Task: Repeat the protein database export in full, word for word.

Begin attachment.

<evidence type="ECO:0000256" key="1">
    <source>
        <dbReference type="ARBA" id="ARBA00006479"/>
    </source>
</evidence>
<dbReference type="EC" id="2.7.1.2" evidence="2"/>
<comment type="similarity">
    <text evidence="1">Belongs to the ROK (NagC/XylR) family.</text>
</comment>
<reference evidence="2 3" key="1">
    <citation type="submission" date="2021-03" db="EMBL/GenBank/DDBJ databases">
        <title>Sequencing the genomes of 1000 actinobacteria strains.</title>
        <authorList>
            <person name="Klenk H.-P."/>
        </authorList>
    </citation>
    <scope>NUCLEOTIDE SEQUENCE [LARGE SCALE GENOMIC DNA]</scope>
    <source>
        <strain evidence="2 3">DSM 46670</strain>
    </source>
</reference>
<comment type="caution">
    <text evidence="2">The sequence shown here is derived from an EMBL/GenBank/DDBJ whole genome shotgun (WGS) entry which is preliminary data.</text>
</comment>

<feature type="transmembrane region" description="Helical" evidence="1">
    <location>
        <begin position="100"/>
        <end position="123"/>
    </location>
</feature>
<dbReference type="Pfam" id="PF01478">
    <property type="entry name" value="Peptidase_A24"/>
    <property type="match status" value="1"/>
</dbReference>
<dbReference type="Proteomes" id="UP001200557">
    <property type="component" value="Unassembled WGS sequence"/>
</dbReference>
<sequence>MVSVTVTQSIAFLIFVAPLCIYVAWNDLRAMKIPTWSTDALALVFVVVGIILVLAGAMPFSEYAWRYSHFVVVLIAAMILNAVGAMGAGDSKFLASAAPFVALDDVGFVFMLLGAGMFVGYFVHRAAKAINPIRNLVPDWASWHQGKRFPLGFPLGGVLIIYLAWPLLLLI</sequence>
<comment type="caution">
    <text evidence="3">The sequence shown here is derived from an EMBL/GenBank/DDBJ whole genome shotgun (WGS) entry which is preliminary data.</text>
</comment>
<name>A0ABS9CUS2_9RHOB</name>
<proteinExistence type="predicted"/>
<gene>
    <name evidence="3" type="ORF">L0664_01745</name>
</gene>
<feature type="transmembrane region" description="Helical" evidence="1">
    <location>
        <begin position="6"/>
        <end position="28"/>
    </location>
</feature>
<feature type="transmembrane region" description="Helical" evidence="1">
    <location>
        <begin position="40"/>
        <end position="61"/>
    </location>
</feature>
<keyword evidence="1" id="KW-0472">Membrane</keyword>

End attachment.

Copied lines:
<evidence type="ECO:0000256" key="1">
    <source>
        <dbReference type="ARBA" id="ARBA00006479"/>
    </source>
</evidence>
<dbReference type="EC" id="2.7.1.2" evidence="2"/>
<comment type="similarity">
    <text evidence="1">Belongs to the ROK (NagC/XylR) family.</text>
</comment>
<reference evidence="2 3" key="1">
    <citation type="submission" date="2021-03" db="EMBL/GenBank/DDBJ databases">
        <title>Sequencing the genomes of 1000 actinobacteria strains.</title>
        <authorList>
            <person name="Klenk H.-P."/>
        </authorList>
    </citation>
    <scope>NUCLEOTIDE SEQUENCE [LARGE SCALE GENOMIC DNA]</scope>
    <source>
        <strain evidence="2 3">DSM 46670</strain>
    </source>
</reference>
<comment type="caution">
    <text evidence="2">The sequence shown here is derived from an EMBL/GenBank/DDBJ whole genome shotgun (WGS) entry which is preliminary data.</text>
</comment>

<feature type="transmembrane region" description="Helical" evidence="1">
    <location>
        <begin position="100"/>
        <end position="123"/>
    </location>
</feature>
<dbReference type="Pfam" id="PF01478">
    <property type="entry name" value="Peptidase_A24"/>
    <property type="match status" value="1"/>
</dbReference>
<dbReference type="Proteomes" id="UP001200557">
    <property type="component" value="Unassembled WGS sequence"/>
</dbReference>
<sequence>MVSVTVTQSIAFLIFVAPLCIYVAWNDLRAMKIPTWSTDALALVFVVVGIILVLAGAMPFSEYAWRYSHFVVVLIAAMILNAVGAMGAGDSKFLASAAPFVALDDVGFVFMLLGAGMFVGYFVHRAAKAINPIRNLVPDWASWHQGKRFPLGFPLGGVLIIYLAWPLLLLI</sequence>
<comment type="caution">
    <text evidence="3">The sequence shown here is derived from an EMBL/GenBank/DDBJ whole genome shotgun (WGS) entry which is preliminary data.</text>
</comment>
<name>A0ABS9CUS2_9RHOB</name>
<proteinExistence type="predicted"/>
<gene>
    <name evidence="3" type="ORF">L0664_01745</name>
</gene>
<feature type="transmembrane region" description="Helical" evidence="1">
    <location>
        <begin position="6"/>
        <end position="28"/>
    </location>
</feature>
<feature type="transmembrane region" description="Helical" evidence="1">
    <location>
        <begin position="40"/>
        <end position="61"/>
    </location>
</feature>
<keyword evidence="1" id="KW-0472">Membrane</keyword>